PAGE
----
The standard of review is strongly influenced by the fact that the substantive principles governing parole do not confer a constitutional right or entitlement. However, while there is no constitutional or inherent right of a convicted person to be conditionally released before the expiration of a valid sentence, there is by statute a protected expectation of parole in inmates who are eligible for parole.
We recognize that Parole Board determinations are highly individualized discretionary appraisals, and, therefore, Parole Board decisions should not be reversed by a court unless found to be arbitrary or an abuse of discretion. Nevertheless, the inherent difficulty in gauging whether a parole determination constitutes an abuse of discretion does not engender a more exacting standard of judicial review than that applicable to other administrative agency decisions. [Trantino v. N.J. State Parole Bd., 154 N.J. 19, 24-25 (1998) (citations and internal quotation marks omitted).]
We have accorded agency actions presumptions of validity and reasonableness, In re Vey, 272 N.J. Super. 199, 205 (App. Div. 1993), aff'd, 135 N.J. 306 (1994), and the burden is on the challenging party to show that the Board's actions were unreasonable, Bowden v. Bayside State Prison, 268 N.J. Super. 301, 304 (App. Div. 1993), certif. denied, 135 N.J. 469 (1994).
After carefully reviewing the record in the light of the written arguments advanced by the parties, we conclude that Tavares's arguments are "without sufficient merit to warrant discussion in a written opinion." R. 2:11-3(e)(2). We add only the following comments.
"The parole release decision . . . depends on an amalgam of elements, some of which are factual but many of which are purely subjective appraisals by the Board members based on their experience with the difficult and sensitive task of evaluating the advisability of parole release." Greenholtz v. Inmates of the Neb. Penal & Corr. Complex, 442 U.S. 1, 9-10, 99 S. Ct. 2100, 2105, 60 L. Ed. 2d 668, 677 (1979). A parole "decision turns on a 'discretionary assessment of a multiplicity of imponderables, entailing primarily what a man is and what he may become rather than simply what he has done.'" Id. at 10, 99 S. Ct. at 2105, 60 L. Ed. 2d at 677 (quoting Sanford H. Kadish, The Advocate and the Expert-Counsel in the Peno-Correctional Process, 45 Minn. L. Rev. 803, 813 (1961)).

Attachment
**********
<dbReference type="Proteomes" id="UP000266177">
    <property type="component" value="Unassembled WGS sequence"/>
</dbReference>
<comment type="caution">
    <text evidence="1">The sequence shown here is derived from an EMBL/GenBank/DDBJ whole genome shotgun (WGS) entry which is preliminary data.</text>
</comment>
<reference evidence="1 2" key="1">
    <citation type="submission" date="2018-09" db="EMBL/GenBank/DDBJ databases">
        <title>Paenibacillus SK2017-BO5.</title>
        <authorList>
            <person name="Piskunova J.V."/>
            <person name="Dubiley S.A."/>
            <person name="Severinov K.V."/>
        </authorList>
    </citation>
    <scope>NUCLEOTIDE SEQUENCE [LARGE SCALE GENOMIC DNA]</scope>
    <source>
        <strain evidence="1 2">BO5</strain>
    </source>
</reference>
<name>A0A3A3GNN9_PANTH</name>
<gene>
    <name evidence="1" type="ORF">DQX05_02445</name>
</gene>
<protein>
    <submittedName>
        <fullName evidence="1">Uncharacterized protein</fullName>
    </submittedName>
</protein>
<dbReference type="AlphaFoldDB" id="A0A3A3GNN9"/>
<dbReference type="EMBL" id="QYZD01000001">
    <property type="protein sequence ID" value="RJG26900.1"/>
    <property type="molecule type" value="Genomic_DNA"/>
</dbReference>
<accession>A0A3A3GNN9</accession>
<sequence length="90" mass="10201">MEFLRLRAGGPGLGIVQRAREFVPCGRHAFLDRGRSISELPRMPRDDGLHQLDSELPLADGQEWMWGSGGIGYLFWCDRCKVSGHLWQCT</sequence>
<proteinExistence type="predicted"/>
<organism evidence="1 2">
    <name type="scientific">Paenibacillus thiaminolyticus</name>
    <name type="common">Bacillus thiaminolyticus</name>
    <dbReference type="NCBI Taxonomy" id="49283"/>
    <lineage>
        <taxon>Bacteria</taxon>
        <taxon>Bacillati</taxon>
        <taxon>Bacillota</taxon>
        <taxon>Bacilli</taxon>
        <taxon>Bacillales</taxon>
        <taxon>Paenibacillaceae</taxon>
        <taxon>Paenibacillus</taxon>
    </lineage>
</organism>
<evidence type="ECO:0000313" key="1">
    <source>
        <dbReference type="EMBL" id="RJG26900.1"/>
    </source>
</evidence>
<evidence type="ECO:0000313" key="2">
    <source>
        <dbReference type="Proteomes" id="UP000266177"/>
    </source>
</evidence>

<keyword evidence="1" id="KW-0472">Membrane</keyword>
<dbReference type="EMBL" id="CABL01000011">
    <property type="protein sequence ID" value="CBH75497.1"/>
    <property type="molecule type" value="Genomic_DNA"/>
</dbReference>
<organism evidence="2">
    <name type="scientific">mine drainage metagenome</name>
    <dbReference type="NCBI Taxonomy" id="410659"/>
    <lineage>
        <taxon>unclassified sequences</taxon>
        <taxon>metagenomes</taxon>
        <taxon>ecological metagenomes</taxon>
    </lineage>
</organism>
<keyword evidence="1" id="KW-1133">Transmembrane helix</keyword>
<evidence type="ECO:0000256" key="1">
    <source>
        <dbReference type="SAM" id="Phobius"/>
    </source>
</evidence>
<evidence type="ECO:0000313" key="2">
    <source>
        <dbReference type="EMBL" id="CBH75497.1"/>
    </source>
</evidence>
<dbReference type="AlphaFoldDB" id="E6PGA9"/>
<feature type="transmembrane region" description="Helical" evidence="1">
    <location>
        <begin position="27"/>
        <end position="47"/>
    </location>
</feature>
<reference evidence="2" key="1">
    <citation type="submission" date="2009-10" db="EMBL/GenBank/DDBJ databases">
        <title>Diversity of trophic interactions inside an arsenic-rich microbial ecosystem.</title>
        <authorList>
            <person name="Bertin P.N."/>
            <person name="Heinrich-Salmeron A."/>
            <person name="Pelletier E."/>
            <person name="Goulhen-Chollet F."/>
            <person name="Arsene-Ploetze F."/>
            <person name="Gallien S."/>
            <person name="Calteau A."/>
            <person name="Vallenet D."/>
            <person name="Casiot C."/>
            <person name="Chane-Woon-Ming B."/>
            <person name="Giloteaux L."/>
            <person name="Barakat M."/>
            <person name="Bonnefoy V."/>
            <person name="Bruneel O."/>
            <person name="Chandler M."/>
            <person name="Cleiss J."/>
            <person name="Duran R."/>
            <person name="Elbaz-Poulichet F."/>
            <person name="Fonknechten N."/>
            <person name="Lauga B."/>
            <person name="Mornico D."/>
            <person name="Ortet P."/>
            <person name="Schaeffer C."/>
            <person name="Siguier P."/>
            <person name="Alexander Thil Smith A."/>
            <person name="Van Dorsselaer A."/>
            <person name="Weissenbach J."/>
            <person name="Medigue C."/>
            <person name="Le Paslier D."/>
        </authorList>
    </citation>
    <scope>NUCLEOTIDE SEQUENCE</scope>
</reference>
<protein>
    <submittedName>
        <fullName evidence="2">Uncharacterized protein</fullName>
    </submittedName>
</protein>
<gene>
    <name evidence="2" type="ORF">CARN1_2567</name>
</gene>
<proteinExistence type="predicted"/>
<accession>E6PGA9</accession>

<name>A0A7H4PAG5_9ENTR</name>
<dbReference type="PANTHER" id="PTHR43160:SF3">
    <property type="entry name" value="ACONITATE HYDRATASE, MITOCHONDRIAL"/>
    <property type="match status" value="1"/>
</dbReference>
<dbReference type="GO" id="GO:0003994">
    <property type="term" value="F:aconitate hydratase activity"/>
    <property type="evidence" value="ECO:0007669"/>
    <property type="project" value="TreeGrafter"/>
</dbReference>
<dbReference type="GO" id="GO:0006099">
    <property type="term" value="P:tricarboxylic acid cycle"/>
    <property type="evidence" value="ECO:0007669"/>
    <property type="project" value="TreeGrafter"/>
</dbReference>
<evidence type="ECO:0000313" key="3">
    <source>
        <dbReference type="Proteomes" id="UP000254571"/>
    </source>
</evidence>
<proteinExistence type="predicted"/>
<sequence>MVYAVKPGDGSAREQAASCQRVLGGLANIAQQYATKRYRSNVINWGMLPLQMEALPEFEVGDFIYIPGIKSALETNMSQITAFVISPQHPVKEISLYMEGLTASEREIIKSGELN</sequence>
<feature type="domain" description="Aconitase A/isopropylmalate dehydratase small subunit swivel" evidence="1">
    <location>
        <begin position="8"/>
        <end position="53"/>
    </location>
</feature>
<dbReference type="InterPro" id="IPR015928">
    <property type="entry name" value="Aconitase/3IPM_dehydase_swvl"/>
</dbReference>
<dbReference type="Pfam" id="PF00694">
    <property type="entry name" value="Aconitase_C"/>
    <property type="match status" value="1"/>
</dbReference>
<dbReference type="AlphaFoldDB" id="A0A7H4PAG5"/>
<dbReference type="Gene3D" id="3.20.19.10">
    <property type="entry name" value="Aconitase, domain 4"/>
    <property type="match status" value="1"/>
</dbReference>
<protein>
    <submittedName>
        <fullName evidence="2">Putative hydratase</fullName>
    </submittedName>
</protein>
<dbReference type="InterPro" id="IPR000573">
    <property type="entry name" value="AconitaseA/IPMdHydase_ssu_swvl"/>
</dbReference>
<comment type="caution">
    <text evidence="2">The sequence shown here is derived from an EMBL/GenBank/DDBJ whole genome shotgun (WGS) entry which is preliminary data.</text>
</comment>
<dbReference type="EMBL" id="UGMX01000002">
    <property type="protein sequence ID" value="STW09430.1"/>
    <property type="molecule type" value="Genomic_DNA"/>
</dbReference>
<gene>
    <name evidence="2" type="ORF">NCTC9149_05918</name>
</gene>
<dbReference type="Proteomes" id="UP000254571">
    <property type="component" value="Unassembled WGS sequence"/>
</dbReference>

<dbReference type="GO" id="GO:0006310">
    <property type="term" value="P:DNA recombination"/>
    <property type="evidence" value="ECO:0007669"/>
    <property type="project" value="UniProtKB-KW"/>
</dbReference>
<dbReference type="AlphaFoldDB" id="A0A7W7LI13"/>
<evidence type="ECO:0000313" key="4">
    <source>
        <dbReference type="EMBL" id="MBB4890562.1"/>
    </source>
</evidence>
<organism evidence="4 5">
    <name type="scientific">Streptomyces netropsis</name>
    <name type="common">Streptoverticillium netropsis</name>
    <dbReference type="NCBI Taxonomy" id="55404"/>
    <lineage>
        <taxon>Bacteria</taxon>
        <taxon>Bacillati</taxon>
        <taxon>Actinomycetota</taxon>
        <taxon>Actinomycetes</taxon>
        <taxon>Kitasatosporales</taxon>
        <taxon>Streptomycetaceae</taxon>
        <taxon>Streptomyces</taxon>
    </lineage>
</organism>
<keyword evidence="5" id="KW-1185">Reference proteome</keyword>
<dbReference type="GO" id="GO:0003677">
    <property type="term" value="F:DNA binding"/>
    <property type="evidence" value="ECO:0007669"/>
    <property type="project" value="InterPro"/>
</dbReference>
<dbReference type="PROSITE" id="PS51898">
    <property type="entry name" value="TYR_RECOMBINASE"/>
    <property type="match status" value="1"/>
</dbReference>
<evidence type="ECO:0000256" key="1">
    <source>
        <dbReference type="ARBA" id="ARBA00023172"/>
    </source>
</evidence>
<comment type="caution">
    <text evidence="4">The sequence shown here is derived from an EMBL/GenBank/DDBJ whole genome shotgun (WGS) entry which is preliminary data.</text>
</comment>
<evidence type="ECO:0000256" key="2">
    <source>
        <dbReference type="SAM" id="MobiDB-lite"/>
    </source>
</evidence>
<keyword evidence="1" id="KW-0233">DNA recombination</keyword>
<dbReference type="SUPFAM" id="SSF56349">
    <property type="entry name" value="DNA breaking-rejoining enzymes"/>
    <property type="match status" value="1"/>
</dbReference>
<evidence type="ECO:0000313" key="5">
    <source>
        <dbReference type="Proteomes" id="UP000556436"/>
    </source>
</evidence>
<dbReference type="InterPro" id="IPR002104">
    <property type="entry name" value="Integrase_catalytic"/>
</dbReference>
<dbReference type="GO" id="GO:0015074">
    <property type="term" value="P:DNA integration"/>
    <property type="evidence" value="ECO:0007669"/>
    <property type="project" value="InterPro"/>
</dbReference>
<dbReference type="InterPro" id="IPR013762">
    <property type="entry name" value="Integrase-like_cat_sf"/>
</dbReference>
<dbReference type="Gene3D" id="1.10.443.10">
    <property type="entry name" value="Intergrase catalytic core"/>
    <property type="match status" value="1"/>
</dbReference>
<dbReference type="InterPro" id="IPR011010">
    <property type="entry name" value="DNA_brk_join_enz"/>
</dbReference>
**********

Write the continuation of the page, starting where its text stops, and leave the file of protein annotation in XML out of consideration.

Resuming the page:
One of these "imponderables" is a prediction of future behavior, one fraught with subjectivity, mandating broad discretion in the Board's decision-making process. Puchalski v. N.J. State Parole Bd., 104 N.J. Super. 294, 300 (App. Div.), aff'd, 55 N.J. 113 (1969), cert. denied, 398 U.S. 938, 90 S. Ct. 1841, 26 L. Ed. 2d 270 (1970). Because of this subjectivity, parole release decisions ultimately must be made by those with experience and expertise in this field. Greenholtz, supra, 442 U.S. at 10, 99 S. Ct. at 2105, 60 L. Ed. 2d at 677; Beckworth v. N.J. State Parole Bd., 62 N.J. 348, 368 (1973) (Sullivan, J., concurring).
Here, the Board's decision is supported by substantial facts in the record, and the Board considered all the pertinent factors set forth in N.J.A.C. 10A:71-3.11(b), as it was required to do. See McGowan v. N.J. State Parole Bd., 347 N.J. Super. 544, 561 (App. Div. 2002). Tavares clearly lacks insight into why he murdered his wife. Although he is able to articulate what his wife did and the emotions he felt immediately prior to his attack, he has no insight into why he reacted so violently as opposed to, for example, asking to speak privately with his wife and telling her that he was feeling embarrassed by her comments and asking her to cease making them. With no understanding of why he reacted so violently, he will have no ability in the future to avoid repeating that behavior in a similar situation. This creates a substantial likelihood that Tavares will commit a crime in the future, a Board determination that has substantial support in the record on appeal, including the Board's confidential appendices.